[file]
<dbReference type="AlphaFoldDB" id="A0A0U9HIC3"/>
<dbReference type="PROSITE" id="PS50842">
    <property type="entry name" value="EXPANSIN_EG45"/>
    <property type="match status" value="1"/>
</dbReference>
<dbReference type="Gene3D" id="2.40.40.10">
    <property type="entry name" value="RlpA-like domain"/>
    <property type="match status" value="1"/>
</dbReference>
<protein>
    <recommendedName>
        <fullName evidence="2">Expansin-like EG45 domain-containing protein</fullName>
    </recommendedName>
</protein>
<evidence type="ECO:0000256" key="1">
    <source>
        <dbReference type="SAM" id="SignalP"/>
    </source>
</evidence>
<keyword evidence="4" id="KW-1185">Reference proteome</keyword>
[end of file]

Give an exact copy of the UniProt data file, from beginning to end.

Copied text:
<dbReference type="AlphaFoldDB" id="A0A0U9HIC3"/>
<dbReference type="PROSITE" id="PS50842">
    <property type="entry name" value="EXPANSIN_EG45"/>
    <property type="match status" value="1"/>
</dbReference>
<dbReference type="Gene3D" id="2.40.40.10">
    <property type="entry name" value="RlpA-like domain"/>
    <property type="match status" value="1"/>
</dbReference>
<protein>
    <recommendedName>
        <fullName evidence="2">Expansin-like EG45 domain-containing protein</fullName>
    </recommendedName>
</protein>
<evidence type="ECO:0000256" key="1">
    <source>
        <dbReference type="SAM" id="SignalP"/>
    </source>
</evidence>
<keyword evidence="4" id="KW-1185">Reference proteome</keyword>